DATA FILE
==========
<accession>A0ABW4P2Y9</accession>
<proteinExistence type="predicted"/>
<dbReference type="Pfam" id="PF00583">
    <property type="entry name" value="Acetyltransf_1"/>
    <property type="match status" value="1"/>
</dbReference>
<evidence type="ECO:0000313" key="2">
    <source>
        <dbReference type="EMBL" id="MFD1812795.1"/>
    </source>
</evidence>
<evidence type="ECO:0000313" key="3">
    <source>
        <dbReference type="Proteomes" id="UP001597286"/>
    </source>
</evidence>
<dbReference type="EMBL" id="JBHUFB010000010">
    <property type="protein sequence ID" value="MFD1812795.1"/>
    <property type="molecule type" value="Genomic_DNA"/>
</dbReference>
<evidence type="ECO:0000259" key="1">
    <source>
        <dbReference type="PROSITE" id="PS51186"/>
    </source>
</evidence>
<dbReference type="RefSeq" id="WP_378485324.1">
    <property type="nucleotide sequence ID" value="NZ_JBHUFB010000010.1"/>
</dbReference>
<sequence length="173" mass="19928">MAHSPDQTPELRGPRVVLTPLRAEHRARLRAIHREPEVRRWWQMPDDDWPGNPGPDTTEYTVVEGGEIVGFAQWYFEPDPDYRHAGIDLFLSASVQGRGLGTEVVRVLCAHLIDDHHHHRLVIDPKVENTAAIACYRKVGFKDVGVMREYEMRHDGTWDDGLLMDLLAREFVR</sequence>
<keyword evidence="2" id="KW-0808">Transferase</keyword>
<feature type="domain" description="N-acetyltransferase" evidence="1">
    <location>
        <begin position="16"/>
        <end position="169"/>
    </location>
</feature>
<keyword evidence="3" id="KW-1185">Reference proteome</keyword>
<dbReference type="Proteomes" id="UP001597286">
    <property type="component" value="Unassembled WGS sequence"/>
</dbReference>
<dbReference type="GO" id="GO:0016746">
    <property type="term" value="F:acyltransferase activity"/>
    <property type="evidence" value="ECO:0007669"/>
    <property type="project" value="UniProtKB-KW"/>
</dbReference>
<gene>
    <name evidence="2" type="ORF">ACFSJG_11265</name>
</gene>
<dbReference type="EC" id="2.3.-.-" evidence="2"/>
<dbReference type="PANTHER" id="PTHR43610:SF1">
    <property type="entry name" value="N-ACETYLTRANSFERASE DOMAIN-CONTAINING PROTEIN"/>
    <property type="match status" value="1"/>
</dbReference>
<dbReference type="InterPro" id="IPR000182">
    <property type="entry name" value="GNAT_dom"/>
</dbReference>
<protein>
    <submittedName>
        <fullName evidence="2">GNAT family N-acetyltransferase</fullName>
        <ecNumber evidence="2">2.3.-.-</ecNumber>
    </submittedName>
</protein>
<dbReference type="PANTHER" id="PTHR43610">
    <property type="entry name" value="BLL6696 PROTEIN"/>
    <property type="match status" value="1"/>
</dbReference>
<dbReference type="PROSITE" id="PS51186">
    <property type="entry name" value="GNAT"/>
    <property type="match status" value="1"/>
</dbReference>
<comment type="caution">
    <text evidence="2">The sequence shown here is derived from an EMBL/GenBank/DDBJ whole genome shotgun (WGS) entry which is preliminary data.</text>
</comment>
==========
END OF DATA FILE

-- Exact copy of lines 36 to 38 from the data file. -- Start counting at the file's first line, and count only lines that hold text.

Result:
</feature>
<keyword evidence="3" id="KW-1185">Reference proteome</keyword>
<dbReference type="Proteomes" id="UP001597286">